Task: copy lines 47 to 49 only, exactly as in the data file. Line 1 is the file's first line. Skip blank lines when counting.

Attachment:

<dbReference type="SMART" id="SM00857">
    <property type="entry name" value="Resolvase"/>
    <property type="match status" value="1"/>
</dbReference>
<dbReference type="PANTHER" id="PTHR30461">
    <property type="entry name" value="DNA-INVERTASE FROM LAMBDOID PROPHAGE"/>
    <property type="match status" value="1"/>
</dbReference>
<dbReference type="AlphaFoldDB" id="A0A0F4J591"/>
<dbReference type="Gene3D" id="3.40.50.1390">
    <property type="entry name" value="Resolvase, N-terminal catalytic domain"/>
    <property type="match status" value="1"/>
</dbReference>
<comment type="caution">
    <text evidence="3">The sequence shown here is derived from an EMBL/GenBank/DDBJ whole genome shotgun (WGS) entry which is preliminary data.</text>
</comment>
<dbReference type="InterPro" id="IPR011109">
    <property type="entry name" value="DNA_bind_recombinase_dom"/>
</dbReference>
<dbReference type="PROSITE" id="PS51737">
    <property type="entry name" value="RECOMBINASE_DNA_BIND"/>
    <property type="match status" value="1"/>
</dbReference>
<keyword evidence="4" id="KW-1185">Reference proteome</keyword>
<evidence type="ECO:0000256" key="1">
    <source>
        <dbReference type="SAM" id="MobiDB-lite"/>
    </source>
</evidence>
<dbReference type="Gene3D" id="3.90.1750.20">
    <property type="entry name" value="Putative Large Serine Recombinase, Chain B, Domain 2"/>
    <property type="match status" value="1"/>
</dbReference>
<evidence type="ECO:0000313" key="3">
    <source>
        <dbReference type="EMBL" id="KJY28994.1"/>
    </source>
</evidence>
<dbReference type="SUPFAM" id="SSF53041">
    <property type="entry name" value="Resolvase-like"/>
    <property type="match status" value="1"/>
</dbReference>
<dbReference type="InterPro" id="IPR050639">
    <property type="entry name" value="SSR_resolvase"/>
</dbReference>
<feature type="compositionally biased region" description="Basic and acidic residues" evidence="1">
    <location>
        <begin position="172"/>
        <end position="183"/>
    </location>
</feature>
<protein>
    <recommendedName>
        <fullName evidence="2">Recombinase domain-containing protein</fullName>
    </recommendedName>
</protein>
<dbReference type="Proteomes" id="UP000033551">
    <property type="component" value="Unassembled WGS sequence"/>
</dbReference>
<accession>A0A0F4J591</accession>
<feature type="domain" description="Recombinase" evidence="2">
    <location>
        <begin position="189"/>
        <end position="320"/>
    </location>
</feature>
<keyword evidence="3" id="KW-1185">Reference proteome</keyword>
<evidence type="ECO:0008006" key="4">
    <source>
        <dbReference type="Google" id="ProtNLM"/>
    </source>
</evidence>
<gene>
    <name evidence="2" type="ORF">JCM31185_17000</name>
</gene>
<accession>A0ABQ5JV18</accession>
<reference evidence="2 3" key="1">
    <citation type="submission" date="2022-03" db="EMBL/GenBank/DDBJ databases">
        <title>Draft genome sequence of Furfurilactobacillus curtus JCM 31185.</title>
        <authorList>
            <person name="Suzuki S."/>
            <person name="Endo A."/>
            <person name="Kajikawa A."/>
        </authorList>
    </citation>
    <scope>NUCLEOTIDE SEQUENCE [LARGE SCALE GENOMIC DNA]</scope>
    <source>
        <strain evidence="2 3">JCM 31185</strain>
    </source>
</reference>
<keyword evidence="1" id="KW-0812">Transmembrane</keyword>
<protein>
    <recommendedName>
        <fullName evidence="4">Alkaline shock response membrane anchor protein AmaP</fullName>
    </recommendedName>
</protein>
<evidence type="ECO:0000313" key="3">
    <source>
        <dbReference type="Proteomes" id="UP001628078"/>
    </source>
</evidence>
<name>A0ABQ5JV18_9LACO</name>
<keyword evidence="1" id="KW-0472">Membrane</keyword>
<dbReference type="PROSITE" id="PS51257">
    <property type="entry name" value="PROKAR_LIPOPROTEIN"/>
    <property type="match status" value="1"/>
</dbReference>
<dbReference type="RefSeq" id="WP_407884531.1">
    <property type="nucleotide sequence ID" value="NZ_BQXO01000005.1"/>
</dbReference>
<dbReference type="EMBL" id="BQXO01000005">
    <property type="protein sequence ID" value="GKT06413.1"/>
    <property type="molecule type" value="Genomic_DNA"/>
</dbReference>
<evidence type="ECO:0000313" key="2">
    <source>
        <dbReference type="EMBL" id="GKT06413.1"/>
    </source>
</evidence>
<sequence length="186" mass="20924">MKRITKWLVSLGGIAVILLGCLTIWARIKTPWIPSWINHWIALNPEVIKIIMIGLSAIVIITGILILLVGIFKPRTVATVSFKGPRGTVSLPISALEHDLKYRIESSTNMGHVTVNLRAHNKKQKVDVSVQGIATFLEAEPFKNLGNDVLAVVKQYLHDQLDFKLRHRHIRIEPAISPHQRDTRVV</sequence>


    <location>
        <begin position="172"/>
        <end position="183"/>